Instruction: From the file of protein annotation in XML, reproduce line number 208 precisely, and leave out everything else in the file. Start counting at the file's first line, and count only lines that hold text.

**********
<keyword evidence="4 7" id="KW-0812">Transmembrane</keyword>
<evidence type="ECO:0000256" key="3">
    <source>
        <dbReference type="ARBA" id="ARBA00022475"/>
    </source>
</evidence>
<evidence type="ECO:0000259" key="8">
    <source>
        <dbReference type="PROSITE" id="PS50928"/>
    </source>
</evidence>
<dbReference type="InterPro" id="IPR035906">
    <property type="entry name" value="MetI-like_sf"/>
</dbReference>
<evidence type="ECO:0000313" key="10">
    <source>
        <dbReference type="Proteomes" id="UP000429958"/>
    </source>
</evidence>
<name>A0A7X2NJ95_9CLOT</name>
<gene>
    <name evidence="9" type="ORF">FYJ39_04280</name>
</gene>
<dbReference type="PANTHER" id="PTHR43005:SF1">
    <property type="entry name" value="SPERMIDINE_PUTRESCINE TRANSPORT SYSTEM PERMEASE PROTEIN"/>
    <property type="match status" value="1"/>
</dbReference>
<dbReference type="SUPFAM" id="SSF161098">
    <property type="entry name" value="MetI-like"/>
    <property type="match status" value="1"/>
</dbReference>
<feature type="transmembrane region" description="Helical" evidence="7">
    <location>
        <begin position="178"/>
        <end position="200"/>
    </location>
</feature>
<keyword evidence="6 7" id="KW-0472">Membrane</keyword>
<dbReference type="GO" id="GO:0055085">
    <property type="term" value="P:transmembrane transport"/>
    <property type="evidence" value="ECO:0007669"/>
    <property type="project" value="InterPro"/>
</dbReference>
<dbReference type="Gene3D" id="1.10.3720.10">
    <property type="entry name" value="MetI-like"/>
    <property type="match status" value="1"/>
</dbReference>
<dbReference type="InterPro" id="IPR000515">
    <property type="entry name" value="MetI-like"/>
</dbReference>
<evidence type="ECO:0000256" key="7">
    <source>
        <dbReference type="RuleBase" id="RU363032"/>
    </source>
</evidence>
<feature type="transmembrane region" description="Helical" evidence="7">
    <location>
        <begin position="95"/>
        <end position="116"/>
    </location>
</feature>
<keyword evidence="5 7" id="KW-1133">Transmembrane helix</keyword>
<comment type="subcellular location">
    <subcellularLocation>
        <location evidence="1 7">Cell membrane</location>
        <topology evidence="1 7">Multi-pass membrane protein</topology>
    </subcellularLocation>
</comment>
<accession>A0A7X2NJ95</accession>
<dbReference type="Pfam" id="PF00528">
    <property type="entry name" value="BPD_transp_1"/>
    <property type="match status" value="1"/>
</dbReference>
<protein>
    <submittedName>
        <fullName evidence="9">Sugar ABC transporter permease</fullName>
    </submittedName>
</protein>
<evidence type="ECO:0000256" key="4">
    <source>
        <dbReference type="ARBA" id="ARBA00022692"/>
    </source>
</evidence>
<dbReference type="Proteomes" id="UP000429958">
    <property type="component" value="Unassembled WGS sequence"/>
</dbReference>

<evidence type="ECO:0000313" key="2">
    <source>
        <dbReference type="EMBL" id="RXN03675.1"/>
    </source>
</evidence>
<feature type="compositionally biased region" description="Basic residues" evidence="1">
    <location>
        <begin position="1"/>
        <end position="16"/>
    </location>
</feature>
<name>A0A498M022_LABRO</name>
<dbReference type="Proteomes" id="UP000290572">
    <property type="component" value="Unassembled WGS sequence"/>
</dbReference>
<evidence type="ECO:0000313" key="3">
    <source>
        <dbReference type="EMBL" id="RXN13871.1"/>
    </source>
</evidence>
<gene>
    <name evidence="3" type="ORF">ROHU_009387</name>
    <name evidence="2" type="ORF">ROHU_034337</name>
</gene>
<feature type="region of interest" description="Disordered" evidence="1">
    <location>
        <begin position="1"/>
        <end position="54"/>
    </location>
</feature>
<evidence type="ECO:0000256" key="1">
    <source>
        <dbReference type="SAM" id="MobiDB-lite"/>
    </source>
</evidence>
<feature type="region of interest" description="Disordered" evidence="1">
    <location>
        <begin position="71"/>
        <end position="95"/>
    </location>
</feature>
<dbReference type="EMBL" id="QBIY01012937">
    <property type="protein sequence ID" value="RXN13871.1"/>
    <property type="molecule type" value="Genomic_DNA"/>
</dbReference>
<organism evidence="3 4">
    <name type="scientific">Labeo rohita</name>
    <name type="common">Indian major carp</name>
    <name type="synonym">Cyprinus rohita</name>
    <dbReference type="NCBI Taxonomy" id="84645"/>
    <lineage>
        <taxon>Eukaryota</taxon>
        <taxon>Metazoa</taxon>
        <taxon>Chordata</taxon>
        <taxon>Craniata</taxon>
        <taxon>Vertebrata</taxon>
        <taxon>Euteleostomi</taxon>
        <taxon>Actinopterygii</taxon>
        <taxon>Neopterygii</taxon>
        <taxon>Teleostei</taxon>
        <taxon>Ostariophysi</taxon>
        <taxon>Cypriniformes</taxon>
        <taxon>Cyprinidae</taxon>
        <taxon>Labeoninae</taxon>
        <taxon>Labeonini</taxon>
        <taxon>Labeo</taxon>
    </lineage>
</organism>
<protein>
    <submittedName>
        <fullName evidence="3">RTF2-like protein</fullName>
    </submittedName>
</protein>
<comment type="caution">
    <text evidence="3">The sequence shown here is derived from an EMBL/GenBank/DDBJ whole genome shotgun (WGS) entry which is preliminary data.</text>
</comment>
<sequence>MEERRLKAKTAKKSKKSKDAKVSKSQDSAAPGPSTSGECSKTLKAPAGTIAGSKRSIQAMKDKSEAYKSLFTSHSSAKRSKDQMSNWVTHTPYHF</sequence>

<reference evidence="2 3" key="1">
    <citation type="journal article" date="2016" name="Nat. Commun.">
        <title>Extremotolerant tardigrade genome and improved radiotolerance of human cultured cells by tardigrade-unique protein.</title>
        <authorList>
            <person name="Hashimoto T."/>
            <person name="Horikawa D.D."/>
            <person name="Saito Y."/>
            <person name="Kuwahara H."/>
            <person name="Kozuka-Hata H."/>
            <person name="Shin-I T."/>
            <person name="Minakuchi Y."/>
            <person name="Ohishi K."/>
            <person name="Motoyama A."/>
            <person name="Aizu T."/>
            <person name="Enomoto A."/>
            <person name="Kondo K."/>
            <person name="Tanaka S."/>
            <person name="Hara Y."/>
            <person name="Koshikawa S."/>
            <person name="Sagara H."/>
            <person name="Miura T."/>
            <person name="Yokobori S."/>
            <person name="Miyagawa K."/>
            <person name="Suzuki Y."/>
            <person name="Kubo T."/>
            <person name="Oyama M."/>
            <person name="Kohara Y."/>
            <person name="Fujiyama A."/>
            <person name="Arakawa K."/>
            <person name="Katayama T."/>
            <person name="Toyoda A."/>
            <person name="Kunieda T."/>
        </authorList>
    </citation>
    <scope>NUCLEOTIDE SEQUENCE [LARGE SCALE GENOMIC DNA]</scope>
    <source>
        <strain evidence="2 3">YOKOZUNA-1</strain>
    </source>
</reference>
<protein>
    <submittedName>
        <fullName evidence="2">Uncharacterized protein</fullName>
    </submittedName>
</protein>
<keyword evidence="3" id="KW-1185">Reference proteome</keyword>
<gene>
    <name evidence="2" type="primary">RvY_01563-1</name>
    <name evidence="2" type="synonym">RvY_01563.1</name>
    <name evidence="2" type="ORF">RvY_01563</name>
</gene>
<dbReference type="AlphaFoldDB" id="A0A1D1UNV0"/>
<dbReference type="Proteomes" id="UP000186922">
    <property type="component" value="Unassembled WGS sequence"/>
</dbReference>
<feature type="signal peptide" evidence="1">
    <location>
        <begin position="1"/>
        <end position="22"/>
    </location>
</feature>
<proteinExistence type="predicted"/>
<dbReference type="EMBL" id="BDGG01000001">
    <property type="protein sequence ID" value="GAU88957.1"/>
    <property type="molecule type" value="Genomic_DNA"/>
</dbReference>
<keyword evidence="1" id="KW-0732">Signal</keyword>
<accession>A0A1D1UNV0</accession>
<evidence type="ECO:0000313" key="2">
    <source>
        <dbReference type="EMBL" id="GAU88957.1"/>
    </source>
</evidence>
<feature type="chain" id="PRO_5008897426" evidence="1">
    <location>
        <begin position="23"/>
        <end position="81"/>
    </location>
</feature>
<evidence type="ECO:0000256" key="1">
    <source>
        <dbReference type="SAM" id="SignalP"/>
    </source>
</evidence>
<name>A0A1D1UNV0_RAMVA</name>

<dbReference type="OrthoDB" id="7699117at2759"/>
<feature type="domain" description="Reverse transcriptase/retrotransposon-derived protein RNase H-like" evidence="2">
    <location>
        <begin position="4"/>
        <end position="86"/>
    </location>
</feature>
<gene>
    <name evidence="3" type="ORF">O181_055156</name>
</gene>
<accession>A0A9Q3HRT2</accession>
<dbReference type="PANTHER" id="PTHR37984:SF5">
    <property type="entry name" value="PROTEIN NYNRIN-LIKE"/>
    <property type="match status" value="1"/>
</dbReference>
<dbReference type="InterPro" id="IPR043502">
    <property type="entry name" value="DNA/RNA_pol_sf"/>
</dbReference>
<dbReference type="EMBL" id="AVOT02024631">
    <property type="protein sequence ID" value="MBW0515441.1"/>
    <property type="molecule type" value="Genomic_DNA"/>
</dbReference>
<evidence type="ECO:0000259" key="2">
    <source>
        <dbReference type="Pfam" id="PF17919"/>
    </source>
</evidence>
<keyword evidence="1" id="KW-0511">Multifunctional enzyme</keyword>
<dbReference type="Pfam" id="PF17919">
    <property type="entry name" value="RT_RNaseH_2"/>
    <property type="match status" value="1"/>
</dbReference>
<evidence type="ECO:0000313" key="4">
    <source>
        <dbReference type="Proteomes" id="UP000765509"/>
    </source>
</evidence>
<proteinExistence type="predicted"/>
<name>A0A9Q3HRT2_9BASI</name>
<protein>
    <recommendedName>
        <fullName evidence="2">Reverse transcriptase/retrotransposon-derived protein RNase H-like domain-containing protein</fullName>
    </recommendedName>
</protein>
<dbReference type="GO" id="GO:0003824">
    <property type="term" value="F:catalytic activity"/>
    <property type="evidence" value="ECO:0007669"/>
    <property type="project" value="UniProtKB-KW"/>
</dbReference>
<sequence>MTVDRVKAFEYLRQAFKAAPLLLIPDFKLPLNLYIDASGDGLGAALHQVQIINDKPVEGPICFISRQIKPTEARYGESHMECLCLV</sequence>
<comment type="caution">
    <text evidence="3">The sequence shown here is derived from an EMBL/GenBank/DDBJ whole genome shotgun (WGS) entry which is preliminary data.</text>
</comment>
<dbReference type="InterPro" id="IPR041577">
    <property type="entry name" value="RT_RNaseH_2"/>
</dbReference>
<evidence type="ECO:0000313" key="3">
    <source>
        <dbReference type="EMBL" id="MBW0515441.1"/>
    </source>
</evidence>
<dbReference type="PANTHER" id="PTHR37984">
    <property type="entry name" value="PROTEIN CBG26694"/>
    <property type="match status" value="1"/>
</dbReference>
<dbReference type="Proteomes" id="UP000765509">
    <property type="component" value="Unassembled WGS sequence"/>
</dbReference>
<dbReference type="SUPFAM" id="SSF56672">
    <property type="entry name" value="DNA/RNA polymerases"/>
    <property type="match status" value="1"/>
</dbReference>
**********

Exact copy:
<keyword evidence="3" id="KW-1185">Reference proteome</keyword>